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Human Rights 27 September 2011

Philadelphia 2.0: Do we need an Internet Constitution?

1787, in the backdrop of a revolutionary war, bankruptcy and looming threats both domestic and foreign, delegates from the confederated states gathered at Philadelphia for a landmark convention that would engender the United States.
Unanimity on the structure of governance and the separation of powers for the future republic was a delicate and very difficult venture and entailed compromises that didn’t please all parties that gathered for the convention.

Today, an interesting rationale was raised at Workshop 144 sponsored by the Council of Europe; Human Rights First: A Constitutional moment for Internet Governance. The Council of Europe had formulated principles that member states and other stakeholders could abide when coming to grips with Internet Governance (IG). In a nutshell, these principles encompass human rights, multi-stakeholderism, responsibilities of states, universality of the Internet, decentralisation, openness, linguistic diversity, security of the Internet and chiefly but not the least the empowerment of the Internet user. In spite of the Council’s commendable efforts to lead the way in formulating sound precepts that IG players can both adopt and adapt, not everyone agrees on these set of principles and core values. Geographic, social, economic, political and cultural considerations sometimes get the better part of many stakeholders’ outlook. Different players view these principles in variegated and sometimes very ambiguous ways and what one principle may infer for some, could be entirely interpreted differently by others.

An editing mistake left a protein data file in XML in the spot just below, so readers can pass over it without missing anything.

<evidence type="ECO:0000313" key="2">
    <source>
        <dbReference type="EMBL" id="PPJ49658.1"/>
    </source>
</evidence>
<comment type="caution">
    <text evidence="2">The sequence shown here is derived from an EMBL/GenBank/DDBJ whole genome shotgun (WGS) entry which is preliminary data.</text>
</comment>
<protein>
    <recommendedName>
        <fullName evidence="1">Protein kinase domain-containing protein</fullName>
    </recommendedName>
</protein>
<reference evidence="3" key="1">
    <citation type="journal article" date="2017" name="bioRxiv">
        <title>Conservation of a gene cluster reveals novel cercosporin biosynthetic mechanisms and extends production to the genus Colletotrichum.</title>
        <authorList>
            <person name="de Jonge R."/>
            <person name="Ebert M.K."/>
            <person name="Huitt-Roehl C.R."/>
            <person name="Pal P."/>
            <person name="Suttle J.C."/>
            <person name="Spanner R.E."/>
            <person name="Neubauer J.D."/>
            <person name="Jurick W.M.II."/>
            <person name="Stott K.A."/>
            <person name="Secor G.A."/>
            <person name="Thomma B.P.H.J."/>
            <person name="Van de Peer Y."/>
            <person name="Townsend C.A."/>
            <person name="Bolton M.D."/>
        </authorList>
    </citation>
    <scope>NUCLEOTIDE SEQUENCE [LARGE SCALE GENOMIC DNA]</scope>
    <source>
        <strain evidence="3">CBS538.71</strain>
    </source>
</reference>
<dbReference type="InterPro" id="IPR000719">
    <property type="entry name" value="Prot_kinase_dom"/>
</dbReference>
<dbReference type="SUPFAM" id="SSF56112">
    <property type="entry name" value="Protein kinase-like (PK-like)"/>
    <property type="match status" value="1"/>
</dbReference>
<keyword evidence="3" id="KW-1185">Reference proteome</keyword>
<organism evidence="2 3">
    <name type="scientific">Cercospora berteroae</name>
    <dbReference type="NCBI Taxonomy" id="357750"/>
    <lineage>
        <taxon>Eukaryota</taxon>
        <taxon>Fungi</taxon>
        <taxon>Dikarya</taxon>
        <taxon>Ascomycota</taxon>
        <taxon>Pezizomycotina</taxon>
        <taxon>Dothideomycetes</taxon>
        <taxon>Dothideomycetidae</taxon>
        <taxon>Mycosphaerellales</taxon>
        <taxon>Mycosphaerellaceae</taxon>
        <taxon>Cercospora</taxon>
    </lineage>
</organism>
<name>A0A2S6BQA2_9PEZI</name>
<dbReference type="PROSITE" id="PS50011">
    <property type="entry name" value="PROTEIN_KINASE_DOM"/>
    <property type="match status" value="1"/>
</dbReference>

Are there certain principles that can coalesce and gain traction amongst IG stakeholders? A so called ‘patchwork’ of principles? An epithet coined for there is no better word to describe such a convergence of principles. This was a significant issue discussed back and forth in the workshop. Assuming the patchwork materialised amongst various stakeholders and a common ground ( hard to come by) was achieved would this translate to a codified living text that enshrines these principles? This was a very thorny issue as some IG actors loathe the idea of having an authority visualised as a centralised global government that will oversea the vast network of networks. Others would also argue that the multifaceted nature of issues dealing with the Internet Governance require a more formal framework in tackling them. These arguments are incessant and would hardly be surprising if they featured in future IGFs. To have a constitution or not is best left to IG stakeholders to iron it out.

For now a Philadelphia 2.0 may not be in the offing right here in Nairobi but do expect protracted looming debates for or against an Internet magna carta.

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Disclaimer: Viewpoints expressed in this post are those of the author and may or may not reflect official Internet Society positions.

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